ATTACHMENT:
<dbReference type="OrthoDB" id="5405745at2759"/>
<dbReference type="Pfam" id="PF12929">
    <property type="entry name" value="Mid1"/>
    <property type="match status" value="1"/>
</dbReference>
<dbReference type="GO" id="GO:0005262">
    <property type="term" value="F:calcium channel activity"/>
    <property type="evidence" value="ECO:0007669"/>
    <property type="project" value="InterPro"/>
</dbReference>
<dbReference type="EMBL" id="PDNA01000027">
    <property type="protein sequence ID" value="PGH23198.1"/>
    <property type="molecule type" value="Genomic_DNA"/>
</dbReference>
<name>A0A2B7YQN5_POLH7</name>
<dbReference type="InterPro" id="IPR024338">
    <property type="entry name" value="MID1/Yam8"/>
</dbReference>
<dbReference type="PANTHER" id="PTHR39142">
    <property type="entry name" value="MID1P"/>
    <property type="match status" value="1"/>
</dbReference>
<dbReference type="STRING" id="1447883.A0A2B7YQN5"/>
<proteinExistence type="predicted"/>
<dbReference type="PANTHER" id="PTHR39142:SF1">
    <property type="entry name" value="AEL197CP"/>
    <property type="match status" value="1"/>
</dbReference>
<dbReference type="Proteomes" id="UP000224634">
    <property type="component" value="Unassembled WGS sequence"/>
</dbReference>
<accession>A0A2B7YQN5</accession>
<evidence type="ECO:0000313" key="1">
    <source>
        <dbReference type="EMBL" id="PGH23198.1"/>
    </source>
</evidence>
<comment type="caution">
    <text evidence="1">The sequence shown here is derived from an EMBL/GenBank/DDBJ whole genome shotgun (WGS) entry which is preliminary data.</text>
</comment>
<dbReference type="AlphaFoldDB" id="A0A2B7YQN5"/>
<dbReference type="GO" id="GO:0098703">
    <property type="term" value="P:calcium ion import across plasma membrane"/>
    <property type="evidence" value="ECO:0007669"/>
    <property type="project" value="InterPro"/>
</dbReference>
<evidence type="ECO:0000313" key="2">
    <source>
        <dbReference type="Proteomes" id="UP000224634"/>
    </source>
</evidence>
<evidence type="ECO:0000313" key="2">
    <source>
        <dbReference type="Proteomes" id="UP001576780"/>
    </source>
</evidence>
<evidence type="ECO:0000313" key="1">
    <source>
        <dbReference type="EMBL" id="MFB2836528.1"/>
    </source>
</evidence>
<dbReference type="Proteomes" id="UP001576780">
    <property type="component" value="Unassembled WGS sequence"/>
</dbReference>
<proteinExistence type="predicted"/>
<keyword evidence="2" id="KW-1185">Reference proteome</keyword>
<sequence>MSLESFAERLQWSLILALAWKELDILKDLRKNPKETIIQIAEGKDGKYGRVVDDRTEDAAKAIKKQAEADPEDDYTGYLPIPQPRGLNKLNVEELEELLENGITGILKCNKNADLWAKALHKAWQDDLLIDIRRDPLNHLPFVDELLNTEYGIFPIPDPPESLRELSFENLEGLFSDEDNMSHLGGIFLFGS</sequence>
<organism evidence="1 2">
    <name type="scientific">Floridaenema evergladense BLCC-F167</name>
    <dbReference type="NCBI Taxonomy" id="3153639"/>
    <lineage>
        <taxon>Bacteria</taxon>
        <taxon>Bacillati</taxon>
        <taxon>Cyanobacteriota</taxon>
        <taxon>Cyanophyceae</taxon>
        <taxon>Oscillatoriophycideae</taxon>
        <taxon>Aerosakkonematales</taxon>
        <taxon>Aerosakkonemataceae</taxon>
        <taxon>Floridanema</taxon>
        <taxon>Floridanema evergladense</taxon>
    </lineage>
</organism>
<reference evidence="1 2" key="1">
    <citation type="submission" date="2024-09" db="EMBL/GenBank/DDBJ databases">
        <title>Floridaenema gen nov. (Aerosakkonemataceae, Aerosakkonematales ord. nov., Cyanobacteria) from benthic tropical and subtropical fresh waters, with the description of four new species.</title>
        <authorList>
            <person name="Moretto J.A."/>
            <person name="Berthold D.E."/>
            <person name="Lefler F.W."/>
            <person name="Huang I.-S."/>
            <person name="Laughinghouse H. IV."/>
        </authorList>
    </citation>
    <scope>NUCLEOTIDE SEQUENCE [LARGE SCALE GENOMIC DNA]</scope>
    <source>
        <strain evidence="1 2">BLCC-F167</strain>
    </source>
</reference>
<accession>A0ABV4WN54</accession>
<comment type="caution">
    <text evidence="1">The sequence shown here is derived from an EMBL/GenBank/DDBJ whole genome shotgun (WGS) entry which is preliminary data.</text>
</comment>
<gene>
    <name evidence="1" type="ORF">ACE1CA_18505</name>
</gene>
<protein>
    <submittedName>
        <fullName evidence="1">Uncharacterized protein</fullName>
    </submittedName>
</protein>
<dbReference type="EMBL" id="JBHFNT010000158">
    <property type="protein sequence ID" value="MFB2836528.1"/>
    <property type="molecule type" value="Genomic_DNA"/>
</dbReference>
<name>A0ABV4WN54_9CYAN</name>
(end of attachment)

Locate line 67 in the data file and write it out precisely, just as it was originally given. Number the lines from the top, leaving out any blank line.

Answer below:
<sequence>MSLESFAERLQWSLILALAWKELDILKDLRKNPKETIIQIAEGKDGKYGRVVDDRTEDAAKAIKKQAEADPEDDYTGYLPIPQPRGLNKLNVEELEELLENGITGILKCNKNADLWAKALHKAWQDDLLIDIRRDPLNHLPFVDELLNTEYGIFPIPDPPESLRELSFENLEGLFSDEDNMSHLGGIFLFGS</sequence>